NCAA Student Athlete Compensation Complaint Takes ‘Aggressive’ Next Step

A new government entity has intervened in the growing movement to make athletes employed.

The US Equal Employment Opportunity Commission (EEOC) could soon begin what one legal expert describes as a “rigorous investigation” into whether unpaid college athletes are discriminated against for not being fairly compensated. The Equal Employment Opportunity Commission (EEOC) was recently referred to an employment and civil rights complaint that the National College Players Association (NCPA) filed with the Department of Education in March.

The complaint asserts that all 350 NCAA Division I schools are violating the civil rights of black students by complicity in setting a cap on reparations. The NCAA limits what schools can offer to athletes in terms of scholarship money and largely prohibits any direct payment to players.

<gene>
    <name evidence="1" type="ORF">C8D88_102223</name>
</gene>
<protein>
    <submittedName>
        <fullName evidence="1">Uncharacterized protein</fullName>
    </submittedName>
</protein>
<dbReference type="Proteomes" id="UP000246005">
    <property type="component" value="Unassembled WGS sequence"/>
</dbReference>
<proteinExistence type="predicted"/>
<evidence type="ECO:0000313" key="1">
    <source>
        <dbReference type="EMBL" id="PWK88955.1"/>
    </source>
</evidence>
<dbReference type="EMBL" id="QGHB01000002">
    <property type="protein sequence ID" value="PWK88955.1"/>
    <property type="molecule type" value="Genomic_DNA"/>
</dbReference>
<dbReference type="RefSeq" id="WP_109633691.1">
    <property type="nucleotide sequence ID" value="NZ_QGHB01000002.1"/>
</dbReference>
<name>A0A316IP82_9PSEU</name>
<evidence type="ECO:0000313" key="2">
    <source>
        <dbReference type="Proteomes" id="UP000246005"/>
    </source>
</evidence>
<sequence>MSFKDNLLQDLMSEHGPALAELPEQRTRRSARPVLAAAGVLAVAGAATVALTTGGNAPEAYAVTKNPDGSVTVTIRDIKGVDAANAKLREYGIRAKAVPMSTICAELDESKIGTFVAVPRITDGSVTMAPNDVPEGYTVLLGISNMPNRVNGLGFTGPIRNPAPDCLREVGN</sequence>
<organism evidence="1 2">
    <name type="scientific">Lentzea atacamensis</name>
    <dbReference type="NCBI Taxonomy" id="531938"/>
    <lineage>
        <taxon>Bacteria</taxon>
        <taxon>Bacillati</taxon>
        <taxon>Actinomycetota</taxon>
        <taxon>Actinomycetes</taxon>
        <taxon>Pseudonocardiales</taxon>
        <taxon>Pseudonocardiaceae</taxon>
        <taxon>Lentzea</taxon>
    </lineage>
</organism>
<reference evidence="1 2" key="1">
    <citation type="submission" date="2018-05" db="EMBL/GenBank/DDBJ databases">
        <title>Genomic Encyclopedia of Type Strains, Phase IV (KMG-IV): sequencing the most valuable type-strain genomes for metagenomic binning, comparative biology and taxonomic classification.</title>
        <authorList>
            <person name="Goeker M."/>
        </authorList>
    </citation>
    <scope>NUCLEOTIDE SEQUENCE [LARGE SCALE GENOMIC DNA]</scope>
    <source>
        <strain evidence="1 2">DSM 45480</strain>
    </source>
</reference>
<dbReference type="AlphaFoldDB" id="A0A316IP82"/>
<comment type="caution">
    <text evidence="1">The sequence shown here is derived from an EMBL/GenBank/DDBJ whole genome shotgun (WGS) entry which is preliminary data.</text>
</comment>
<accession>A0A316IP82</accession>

The debate about the hiring of athletes has gained momentum over the past several years as revenue growth in the college sports industry continues to expand in various ways, mostly due to men’s basketball and soccer. For example, in the latest revenue windfall, the Big Ten struck a TV deal to earn $1.1 billion annually, and the leaders just agreed to an expansion for College Football Playoff that could bring in $2 billion annually.